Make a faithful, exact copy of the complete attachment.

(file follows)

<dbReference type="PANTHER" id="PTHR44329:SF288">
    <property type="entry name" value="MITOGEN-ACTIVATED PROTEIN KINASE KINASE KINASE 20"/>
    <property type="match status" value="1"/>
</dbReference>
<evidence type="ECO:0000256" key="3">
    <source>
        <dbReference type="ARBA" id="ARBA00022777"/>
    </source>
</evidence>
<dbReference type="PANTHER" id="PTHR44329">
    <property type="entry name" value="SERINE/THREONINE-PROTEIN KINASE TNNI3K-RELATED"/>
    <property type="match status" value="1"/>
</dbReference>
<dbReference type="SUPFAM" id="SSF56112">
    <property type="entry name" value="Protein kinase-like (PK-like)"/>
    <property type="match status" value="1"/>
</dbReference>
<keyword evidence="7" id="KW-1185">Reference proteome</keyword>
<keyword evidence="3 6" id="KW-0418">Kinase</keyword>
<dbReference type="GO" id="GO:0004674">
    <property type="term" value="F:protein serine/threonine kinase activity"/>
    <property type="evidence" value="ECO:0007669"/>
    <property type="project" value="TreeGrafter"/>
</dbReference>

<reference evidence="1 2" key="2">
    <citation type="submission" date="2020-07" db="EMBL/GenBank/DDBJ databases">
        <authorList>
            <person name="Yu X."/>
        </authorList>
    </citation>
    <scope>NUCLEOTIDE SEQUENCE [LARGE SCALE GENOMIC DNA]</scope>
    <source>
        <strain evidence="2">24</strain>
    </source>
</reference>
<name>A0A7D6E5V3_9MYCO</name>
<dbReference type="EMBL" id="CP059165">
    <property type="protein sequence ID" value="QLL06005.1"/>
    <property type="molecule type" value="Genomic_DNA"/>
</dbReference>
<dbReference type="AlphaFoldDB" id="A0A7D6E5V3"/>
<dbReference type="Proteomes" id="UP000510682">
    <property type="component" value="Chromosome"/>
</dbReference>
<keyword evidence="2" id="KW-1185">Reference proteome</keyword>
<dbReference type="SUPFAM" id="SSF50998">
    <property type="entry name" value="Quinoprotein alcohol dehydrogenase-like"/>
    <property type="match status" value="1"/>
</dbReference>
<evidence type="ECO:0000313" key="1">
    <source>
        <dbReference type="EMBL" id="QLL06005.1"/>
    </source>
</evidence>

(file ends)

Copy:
<dbReference type="PANTHER" id="PTHR44329:SF288">
    <property type="entry name" value="MITOGEN-ACTIVATED PROTEIN KINASE KINASE KINASE 20"/>
    <property type="match status" value="1"/>
</dbReference>
<evidence type="ECO:0000256" key="3">
    <source>
        <dbReference type="ARBA" id="ARBA00022777"/>
    </source>
</evidence>
<dbReference type="PANTHER" id="PTHR44329">
    <property type="entry name" value="SERINE/THREONINE-PROTEIN KINASE TNNI3K-RELATED"/>
    <property type="match status" value="1"/>
</dbReference>
<dbReference type="SUPFAM" id="SSF56112">
    <property type="entry name" value="Protein kinase-like (PK-like)"/>
    <property type="match status" value="1"/>
</dbReference>
<keyword evidence="7" id="KW-1185">Reference proteome</keyword>
<keyword evidence="3 6" id="KW-0418">Kinase</keyword>
<dbReference type="GO" id="GO:0004674">
    <property type="term" value="F:protein serine/threonine kinase activity"/>
    <property type="evidence" value="ECO:0007669"/>
    <property type="project" value="TreeGrafter"/>
</dbReference>

<reference evidence="1 2" key="2">
    <citation type="submission" date="2020-07" db="EMBL/GenBank/DDBJ databases">
        <authorList>
            <person name="Yu X."/>
        </authorList>
    </citation>
    <scope>NUCLEOTIDE SEQUENCE [LARGE SCALE GENOMIC DNA]</scope>
    <source>
        <strain evidence="2">24</strain>
    </source>
</reference>
<name>A0A7D6E5V3_9MYCO</name>
<dbReference type="EMBL" id="CP059165">
    <property type="protein sequence ID" value="QLL06005.1"/>
    <property type="molecule type" value="Genomic_DNA"/>
</dbReference>
<dbReference type="AlphaFoldDB" id="A0A7D6E5V3"/>
<dbReference type="Proteomes" id="UP000510682">
    <property type="component" value="Chromosome"/>
</dbReference>
<keyword evidence="2" id="KW-1185">Reference proteome</keyword>
<dbReference type="SUPFAM" id="SSF50998">
    <property type="entry name" value="Quinoprotein alcohol dehydrogenase-like"/>
    <property type="match status" value="1"/>
</dbReference>
<evidence type="ECO:0000313" key="1">
    <source>
        <dbReference type="EMBL" id="QLL06005.1"/>
    </source>
</evidence>